GEN. RICHARD ROWETT. At no time in the history of our nation were the grandest qualities of heroism so brilliantly displayed as during the Civil War, and high on the roll of honor we place the name of those who maintained unsullied the glory of this mighty nation. When gloomy war with all its horrors rent in twin at once united people, there were not wanting brave men to offer their lives in defense of liberty, to dare, and do and die before the altar of patriotism. In hours of peril no one faltered, but all, generals and privates, military and civilians, fought with an intrepidity which never failed them. In dire disaster they became individually heroic, and fought for that prosperity which in civic life they had achieved.
The residents of Macoupin County and of the State of Illinois, point with pride to the record made in the Civil War by the late Gen. Rowett, whose portrait accompanies this sketch. Imbued with an intense love for the land of his adoption, and fired with a determination to uphold her institutions, he enlisted at the breaking out of the war, and served valiantly on many a hard-fought battlefield. As a private citizen and as a public official his career was alike stainless and honorable; in his home, surrounded by a devoted wife and loving children, he enjoyed a needed relaxation from the duties of public life and there found his greatest pleasures. Although removed from the scenes of earth ere yet old age had come to him, he had won a reputation which was not bounded by any arbitrary divisions of county or State. A grateful country honors his memory, and generations yet to come will revere his name.
Although not a native of the United States, in his beliefs, ideas and principles he was intensely American. The place of his nativity was England, and he was born in East Looe, Cornwall, in 1830. In far-famed Britain he grew to manhood, and having early laid the foundation of an upright character and possessing an intellect of a very high order, there was everything in his personal qualities to indicate a career of usefulness. The knowledge which he gained from the best literature of the day was of inestimable value to him. History, biography and oratory gradually enkindled in his heart a desire to be something more than a mere worker with his hands, and he became, almost unknown to himself, a well-informed, educated man.
When twenty-one years of age he left his home and crossed the broad Atlantic and sought in America, what the future might hold in keeping for him. In the State of Indiana he passed three years in a buggy, harness and trimming establishment. In 1854 he removed to this county where he remained until called hence. The first years of his residence here were times to try the souls of men; war was threatening and danger lurked on every hand. Finally affairs reached a crisis, and the gun fired at Ft. Sumter echoed round the world. When the war broke out in 1861 he was commissioned Captain of Company K, Seventh Illinois Infantry. His skill as commander soon attracted attention, and he was promoted to Major, Lieutenant colonel, Colonel and was breveted Brigadier-General for special acts of gallantry at Allatoona. In three different engagements he received as many severe wounds, at Shiloh, Corinth and Allatoona.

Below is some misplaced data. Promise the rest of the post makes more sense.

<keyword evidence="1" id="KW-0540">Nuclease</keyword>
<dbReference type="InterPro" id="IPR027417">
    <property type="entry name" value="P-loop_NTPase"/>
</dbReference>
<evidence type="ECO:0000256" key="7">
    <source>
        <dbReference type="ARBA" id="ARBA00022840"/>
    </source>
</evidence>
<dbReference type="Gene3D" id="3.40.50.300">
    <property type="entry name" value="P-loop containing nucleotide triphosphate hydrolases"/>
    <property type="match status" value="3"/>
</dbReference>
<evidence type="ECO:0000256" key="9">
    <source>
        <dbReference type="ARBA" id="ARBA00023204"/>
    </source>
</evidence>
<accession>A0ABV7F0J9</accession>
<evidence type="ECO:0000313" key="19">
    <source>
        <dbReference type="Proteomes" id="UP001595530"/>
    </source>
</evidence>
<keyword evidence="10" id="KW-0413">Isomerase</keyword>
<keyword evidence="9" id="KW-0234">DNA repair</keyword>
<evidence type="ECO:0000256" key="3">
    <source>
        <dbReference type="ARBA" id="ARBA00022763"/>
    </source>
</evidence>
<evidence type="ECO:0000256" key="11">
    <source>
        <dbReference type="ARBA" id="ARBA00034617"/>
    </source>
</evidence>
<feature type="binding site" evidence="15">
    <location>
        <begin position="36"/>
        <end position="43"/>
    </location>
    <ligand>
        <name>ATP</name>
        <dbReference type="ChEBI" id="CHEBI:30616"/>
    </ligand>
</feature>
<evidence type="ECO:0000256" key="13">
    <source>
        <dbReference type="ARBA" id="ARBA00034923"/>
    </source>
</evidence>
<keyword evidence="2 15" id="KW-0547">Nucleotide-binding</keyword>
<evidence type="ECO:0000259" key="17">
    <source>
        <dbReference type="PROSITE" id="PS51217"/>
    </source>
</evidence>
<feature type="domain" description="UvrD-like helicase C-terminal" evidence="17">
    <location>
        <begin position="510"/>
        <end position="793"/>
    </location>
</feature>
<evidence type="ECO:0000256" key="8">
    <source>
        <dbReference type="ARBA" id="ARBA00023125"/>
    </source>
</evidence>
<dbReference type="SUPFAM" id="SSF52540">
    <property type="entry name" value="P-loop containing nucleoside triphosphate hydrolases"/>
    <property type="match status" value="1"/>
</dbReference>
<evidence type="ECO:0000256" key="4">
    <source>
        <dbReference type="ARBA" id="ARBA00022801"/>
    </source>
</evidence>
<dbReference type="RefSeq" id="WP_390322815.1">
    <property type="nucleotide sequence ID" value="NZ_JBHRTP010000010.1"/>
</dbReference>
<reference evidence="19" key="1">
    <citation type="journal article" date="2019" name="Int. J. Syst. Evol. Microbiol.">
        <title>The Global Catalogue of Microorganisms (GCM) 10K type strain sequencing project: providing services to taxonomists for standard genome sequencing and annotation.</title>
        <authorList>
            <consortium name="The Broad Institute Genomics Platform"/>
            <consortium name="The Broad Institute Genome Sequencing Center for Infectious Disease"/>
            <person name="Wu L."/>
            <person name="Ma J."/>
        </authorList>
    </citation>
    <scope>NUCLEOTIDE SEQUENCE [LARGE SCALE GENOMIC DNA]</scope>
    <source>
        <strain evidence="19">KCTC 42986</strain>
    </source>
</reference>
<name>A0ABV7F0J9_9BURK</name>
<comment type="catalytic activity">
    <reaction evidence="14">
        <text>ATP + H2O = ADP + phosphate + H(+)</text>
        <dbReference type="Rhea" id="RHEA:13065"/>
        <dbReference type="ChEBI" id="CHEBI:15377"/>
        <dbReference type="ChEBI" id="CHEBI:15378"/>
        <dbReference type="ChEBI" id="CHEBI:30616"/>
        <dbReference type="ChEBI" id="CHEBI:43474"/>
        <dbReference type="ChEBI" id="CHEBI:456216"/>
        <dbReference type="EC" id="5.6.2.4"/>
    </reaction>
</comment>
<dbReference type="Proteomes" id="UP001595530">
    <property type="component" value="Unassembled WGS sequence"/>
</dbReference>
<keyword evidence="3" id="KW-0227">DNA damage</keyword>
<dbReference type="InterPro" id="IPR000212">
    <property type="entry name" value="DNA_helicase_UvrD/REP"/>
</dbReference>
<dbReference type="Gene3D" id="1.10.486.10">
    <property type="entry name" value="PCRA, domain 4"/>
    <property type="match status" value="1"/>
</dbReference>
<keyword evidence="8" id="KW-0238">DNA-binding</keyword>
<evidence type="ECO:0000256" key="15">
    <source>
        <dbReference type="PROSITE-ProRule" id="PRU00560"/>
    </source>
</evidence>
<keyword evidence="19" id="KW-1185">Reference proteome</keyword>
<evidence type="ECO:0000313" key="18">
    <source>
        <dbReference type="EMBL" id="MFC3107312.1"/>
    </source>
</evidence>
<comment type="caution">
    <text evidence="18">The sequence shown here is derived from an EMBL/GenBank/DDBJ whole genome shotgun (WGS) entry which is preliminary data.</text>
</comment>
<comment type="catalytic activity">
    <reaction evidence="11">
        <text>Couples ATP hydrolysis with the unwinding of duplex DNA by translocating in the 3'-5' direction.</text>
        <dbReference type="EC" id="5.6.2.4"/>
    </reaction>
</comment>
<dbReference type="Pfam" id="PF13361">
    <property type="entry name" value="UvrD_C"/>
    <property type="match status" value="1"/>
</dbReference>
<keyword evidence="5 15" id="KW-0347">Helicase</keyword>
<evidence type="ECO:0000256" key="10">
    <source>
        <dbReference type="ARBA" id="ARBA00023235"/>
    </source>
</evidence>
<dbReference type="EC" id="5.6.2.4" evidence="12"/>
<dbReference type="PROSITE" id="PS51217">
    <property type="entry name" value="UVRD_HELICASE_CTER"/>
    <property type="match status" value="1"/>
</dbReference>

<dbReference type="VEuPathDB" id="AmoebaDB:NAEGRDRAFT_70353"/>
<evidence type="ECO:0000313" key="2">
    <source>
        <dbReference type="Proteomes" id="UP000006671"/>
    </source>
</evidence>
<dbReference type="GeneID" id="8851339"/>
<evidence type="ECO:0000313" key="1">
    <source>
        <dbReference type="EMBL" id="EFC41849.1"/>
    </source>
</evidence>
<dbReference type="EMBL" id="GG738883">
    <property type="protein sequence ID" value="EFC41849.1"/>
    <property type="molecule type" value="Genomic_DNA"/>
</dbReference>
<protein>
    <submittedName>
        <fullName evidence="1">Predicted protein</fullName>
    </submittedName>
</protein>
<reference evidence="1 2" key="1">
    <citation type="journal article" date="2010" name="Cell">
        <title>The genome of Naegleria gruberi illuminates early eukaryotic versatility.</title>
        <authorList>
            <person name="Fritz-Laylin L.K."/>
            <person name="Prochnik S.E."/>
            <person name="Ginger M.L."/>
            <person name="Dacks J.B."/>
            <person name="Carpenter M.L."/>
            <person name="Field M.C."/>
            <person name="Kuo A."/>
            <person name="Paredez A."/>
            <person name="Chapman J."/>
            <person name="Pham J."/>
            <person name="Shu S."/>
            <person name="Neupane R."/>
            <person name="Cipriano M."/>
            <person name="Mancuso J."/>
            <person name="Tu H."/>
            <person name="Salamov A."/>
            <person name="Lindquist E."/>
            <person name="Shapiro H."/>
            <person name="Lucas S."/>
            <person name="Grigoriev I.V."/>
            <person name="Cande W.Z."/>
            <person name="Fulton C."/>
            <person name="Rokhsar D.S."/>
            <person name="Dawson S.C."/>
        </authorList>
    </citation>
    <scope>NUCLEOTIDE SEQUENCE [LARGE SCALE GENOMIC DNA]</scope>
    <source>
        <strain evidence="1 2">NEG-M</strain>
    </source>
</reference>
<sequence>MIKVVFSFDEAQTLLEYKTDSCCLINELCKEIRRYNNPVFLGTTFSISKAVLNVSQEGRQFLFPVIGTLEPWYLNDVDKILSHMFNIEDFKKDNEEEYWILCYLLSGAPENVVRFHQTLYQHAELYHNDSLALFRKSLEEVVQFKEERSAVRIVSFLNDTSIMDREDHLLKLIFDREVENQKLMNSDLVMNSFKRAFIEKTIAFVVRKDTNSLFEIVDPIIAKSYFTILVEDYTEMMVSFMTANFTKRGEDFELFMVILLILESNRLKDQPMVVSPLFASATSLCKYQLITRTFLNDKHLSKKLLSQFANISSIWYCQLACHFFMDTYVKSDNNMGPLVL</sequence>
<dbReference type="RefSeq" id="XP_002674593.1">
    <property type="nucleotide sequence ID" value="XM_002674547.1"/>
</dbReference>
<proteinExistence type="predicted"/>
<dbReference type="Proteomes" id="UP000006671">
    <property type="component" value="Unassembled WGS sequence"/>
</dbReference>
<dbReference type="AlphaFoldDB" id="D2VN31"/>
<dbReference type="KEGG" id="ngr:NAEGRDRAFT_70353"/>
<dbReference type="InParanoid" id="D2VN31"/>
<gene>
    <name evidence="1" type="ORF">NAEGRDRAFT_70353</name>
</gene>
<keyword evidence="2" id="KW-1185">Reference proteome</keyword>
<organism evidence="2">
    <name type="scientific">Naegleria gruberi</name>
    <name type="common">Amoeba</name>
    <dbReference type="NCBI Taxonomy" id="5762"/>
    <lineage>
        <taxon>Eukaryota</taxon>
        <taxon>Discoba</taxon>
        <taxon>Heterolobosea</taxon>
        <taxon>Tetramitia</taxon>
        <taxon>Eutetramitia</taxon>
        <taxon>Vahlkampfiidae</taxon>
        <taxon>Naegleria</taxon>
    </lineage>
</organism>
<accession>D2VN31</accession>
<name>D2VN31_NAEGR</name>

Impressed with the ability and attainments of Gen. Rowett, Gov. Palmer appointed him Canal commissioner, and in 1871 he accepted the appointment of Penitentiary Commissioner. In 1876 he took his seat in the Thirtieth General Assembly as a representative from Macoupin County. Though never radical in politics, his vote and sympathies were with the Republican party, and the testimony comes from all his acquaintances that his ability and integrity won, to a very unusual degree, the respect of his associates. His popularity obtained for him the office of Internal Revenue Commissioner for the Fourth District the appointment being made by President Garfield. Here as elsewhere, he nobly discharged the duties incumbent upon him, and the efficiency which characterized his every effort was noticeable in this important position.
Notwithstanding the many official duties which devolved upon him, he pursued the interests of his farm, which consisted of two hundred acres on section 17, and gave especial attention to the breeding of thoroughbred horses. His death was very sudden and occurred in Chicago, this State, at Washington Park, July 13, 1887. Since his demise his widow has superintended the affairs of the farm beside guarding the interests of her three children - Mary, Edith K. and Richard. Archibel died when three years old. Gen. Rowett was twice married, and by his first wife had one son, Charles. His widow bore the maiden name of Ella Braley, and grew to womanhood among the people of Macoupin County, of which she is still an honored resident. Her father, Ellison Braley, is spoken of at length elsewhere in this volume; her mother Catherine (Coon) Braley, was a native of new York. The parents were married in New York City, and emigrated to Illinois in 1840, settled in Collinsville, Madison County, where Mrs. Rowett was born February 22, 1848. Some years afterward they removed to Macoupin County, and are now residents of Carlinville. Of the six children born to them, Mrs. Rowett was the third. The uneventful years of her maidenhood were passed in her father's home where she enjoyed the educational advantages of a common school. On February 12, 1874, she was united in marriage with Gen. Richard Rowett, in Carlinville, and their happy wedded life was terminated by the death of the General in 1887.